Not to spoil the article from the start, but I believe that profanity, slang, and pop culture references should be used sparingly in your writing. Not that I have anything against these three items, in particular, it’s just that I feel that overuse can lead to distractions from the story, character, and other aspects of one’s writing.
Much like overuse of sex or violence, profanity, slang, and pop culture references can turn into a crutch that writers rely on too much when the creative wells run dry. Instead of working on writing something fresh and original, they can fall back on easy fixes to resolve problems in the story.
Let’s have a look at each.
We all know what it is, and most of us are not afraid to use these four-letter words daily. In real life, they have become a ubiquitous part of our culture, but less is more when it comes to writing and profanity.
It especially has a greater impact and emphasis in your writing if used less frequently and for moments of real drama, excitement, horror, or grief.
Too much can become boring, redundant, and eye-rolling to the reader. The last thing you want to do is distract the reader from the story to the point that they begin counting the f-bombs and using other profane words instead of focusing on the story.
This also goes for racial epithets and derogatory words for women. If you have a character that uses these words, that’s fine, but don’t let these words consume the character and your story to the point of overuse and distraction.
Impact, not interference.
Groovy. Awesome. Neat-o. Sus. Ah, the joys of generational slang. Each decade has it’s own style and flair when it comes to words and language the previous generation “just doesn’t get,” but how best to use it in your writing?
Much like profanity, slang should be used sparingly as well. A good rule of thumb is that if the slang has made it into other films, TV shows, and social media, it’s probably already outdated.
For example, if you are writing a novel based in the 50s, 60s, or 70s, don’t use sitcoms from the era as reference material. How did people actually talk back then?
The great thing about living in the 21st century is accessing archival footage of interviews from those periods. YouTube has a lot of great interviews and other footage of regular people talking from these decades, and you can see that slang is not as commonplace as TV shows of decades past would have us believe.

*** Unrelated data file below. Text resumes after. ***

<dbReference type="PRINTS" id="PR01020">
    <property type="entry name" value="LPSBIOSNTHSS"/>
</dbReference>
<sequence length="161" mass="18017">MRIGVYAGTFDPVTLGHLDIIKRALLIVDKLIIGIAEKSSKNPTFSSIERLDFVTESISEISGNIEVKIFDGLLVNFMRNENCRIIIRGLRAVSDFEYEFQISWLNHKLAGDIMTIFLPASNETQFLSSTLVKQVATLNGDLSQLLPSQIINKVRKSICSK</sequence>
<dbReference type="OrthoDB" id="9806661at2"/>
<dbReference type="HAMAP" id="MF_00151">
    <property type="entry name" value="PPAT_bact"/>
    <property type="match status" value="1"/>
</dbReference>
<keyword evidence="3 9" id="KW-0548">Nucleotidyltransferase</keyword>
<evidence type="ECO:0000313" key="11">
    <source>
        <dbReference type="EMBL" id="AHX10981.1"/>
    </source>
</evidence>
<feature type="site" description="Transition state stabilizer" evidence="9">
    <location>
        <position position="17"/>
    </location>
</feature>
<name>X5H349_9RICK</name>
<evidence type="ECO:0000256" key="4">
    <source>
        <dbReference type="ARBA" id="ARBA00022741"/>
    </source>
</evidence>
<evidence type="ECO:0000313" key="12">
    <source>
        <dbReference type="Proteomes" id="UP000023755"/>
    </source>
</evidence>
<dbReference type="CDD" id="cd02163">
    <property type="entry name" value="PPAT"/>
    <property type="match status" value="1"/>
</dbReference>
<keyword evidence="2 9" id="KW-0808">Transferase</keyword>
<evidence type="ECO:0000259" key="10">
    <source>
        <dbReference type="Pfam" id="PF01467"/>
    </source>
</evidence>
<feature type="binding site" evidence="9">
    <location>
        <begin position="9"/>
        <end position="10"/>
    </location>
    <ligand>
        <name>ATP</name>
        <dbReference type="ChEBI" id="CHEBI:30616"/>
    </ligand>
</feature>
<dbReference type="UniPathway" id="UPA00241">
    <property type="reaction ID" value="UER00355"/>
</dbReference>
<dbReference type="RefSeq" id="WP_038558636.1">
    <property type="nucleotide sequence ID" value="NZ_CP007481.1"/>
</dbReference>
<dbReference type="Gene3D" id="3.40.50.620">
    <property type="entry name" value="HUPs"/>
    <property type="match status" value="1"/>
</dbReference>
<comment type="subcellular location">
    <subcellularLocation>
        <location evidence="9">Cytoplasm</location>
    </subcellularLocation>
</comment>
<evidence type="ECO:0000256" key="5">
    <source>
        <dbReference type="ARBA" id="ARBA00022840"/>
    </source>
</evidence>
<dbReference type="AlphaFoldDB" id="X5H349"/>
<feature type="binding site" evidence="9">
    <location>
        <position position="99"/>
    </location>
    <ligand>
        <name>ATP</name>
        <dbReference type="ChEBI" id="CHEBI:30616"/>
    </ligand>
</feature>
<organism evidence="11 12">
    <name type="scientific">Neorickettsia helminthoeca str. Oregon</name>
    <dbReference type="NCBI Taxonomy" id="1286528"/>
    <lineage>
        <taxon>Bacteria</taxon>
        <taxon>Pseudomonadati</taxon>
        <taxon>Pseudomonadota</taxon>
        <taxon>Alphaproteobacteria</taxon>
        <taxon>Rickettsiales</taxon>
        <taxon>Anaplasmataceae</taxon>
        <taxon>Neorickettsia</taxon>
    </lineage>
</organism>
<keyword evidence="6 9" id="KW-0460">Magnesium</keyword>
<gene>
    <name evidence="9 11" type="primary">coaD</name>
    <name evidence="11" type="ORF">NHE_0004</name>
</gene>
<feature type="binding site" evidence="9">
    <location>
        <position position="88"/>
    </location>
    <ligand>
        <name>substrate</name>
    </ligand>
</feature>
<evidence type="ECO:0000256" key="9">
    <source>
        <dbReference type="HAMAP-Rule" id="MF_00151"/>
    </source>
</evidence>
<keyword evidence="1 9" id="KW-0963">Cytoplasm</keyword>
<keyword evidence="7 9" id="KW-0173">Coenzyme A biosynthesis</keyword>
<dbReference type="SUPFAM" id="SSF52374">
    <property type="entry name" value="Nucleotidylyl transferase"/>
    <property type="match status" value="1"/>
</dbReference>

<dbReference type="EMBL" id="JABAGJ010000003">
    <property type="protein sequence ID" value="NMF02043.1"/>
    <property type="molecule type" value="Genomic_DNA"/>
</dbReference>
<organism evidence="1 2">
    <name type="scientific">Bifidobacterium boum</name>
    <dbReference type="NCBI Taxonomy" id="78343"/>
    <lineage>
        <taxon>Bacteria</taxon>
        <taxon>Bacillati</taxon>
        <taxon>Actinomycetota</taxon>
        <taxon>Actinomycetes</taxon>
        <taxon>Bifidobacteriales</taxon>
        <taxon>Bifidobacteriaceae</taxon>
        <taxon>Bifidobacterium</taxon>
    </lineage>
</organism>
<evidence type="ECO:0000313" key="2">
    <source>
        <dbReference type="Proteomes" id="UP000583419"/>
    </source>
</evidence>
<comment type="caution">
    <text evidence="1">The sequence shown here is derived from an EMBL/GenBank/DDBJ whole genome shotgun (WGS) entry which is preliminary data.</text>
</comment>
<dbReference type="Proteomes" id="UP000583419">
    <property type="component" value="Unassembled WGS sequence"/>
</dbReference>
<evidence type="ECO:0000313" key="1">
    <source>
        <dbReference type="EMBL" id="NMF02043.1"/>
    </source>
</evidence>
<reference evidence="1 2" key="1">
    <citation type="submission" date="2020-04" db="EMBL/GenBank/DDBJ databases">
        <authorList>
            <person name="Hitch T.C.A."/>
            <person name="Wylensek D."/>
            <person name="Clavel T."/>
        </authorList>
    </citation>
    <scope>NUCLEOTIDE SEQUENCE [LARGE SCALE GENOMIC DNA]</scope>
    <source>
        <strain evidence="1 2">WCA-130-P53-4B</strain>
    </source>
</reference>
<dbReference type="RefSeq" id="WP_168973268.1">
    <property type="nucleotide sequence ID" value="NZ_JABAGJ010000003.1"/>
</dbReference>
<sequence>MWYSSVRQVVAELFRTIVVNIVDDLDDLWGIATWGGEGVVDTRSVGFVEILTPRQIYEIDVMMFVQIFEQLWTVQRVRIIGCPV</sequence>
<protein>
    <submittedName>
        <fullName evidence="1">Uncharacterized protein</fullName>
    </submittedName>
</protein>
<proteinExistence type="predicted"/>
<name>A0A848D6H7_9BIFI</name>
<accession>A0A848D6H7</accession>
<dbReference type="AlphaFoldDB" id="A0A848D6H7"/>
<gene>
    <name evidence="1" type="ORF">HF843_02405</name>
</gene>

In fact, I would guess that most TV shows from the 60s, 70s and 80s are satirizing the use of slang more than they are elevating it.
If you want to pull an Amy Heckerling and create your own slang like in Clueless, or like Tina Fey did in Mean Girls, go for it. Original slang is another way to use your creative muscles, and further dimensionalize your fictional world.
Pop Culture References
It’s impossible to escape pop culture in our everyday lives. From TV and movies, shirts, posters, toys, and hundreds of other things, what’s hot and big right now is shoved down our throats until we are screaming for it to go away.
It’s been like that for decades.
The use of pop culture in your writing is a bit trickier than the previous two. You want to ground your contemporary novel in reality, but what’s hot now may not be hot once the book is published. The last thing you want is to either describe the reference like a Wikipedia entry or cause the reader to stop reading to look up the reference.
Obviously, you should use the pop culture references that best fit your story and your characters, but references with a shelf life can help keep the reader focused and into the story.
Batman. Captain America. Disney. Harley Quinn. These are all known entities that people at least have a working knowledge of. Using relevant references is a great way to help connect your characters with the reader.
However, overuse can also seem like name-dropping. If your characters love Marvel movies and talk about them, that’s fine. But like profanity and slang, don’t use the references in place of storytelling. They should be integral to the plot and characters, not an aside and a distraction.
This article is not a lecture about not using profanity, slang, and pop culture references in your writing. I wrote it as a friendly reminder to use them sparingly, ensuring that your real focus is on your originality and creativity and not these easy-to-use crutches. Use them as you see fit, but always make sure you don’t allow the reader to become distracted by their overuse.
Happy Writing, and I’ll see you next time!